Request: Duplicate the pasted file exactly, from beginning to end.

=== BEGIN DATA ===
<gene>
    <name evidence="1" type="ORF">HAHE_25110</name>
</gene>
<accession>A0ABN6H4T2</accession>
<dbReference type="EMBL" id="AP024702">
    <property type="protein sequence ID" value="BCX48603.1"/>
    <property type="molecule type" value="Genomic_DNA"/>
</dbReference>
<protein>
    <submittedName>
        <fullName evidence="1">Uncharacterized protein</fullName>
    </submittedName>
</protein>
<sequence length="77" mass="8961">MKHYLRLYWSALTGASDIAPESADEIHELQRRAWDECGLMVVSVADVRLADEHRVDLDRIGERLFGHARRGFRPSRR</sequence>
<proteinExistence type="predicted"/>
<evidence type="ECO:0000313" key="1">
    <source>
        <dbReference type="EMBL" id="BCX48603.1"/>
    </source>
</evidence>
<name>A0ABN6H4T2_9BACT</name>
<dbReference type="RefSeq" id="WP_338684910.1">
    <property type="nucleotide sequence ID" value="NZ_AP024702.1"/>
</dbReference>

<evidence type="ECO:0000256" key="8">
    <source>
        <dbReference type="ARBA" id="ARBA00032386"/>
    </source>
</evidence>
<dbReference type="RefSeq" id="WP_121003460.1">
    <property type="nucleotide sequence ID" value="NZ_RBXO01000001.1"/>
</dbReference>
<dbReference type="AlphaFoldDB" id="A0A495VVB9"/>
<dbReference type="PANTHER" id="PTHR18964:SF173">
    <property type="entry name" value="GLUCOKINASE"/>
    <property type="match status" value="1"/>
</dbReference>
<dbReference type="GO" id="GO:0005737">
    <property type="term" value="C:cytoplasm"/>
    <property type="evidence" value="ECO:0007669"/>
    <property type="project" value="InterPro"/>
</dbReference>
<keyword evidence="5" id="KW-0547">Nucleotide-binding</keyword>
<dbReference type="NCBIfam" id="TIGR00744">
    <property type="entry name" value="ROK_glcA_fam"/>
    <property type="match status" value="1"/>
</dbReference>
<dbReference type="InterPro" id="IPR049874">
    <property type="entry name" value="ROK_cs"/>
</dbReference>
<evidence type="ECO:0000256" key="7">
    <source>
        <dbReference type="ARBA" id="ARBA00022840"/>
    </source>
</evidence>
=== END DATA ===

<gene>
    <name evidence="1" type="ORF">HAHE_25110</name>
</gene>
<accession>A0ABN6H4T2</accession>
<dbReference type="EMBL" id="AP024702">
    <property type="protein sequence ID" value="BCX48603.1"/>
    <property type="molecule type" value="Genomic_DNA"/>
</dbReference>
<protein>
    <submittedName>
        <fullName evidence="1">Uncharacterized protein</fullName>
    </submittedName>
</protein>
<sequence length="77" mass="8961">MKHYLRLYWSALTGASDIAPESADEIHELQRRAWDECGLMVVSVADVRLADEHRVDLDRIGERLFGHARRGFRPSRR</sequence>
<proteinExistence type="predicted"/>
<evidence type="ECO:0000313" key="1">
    <source>
        <dbReference type="EMBL" id="BCX48603.1"/>
    </source>
</evidence>
<name>A0ABN6H4T2_9BACT</name>
<dbReference type="RefSeq" id="WP_338684910.1">
    <property type="nucleotide sequence ID" value="NZ_AP024702.1"/>
</dbReference>

<evidence type="ECO:0000256" key="8">
    <source>
        <dbReference type="ARBA" id="ARBA00032386"/>
    </source>
</evidence>
<dbReference type="RefSeq" id="WP_121003460.1">
    <property type="nucleotide sequence ID" value="NZ_RBXO01000001.1"/>
</dbReference>
<dbReference type="AlphaFoldDB" id="A0A495VVB9"/>
<dbReference type="PANTHER" id="PTHR18964:SF173">
    <property type="entry name" value="GLUCOKINASE"/>
    <property type="match status" value="1"/>
</dbReference>
<dbReference type="GO" id="GO:0005737">
    <property type="term" value="C:cytoplasm"/>
    <property type="evidence" value="ECO:0007669"/>
    <property type="project" value="InterPro"/>
</dbReference>
<keyword evidence="5" id="KW-0547">Nucleotide-binding</keyword>
<dbReference type="NCBIfam" id="TIGR00744">
    <property type="entry name" value="ROK_glcA_fam"/>
    <property type="match status" value="1"/>
</dbReference>
<dbReference type="InterPro" id="IPR049874">
    <property type="entry name" value="ROK_cs"/>
</dbReference>
<evidence type="ECO:0000256" key="7">
    <source>
        <dbReference type="ARBA" id="ARBA00022840"/>
    </source>
</evidence>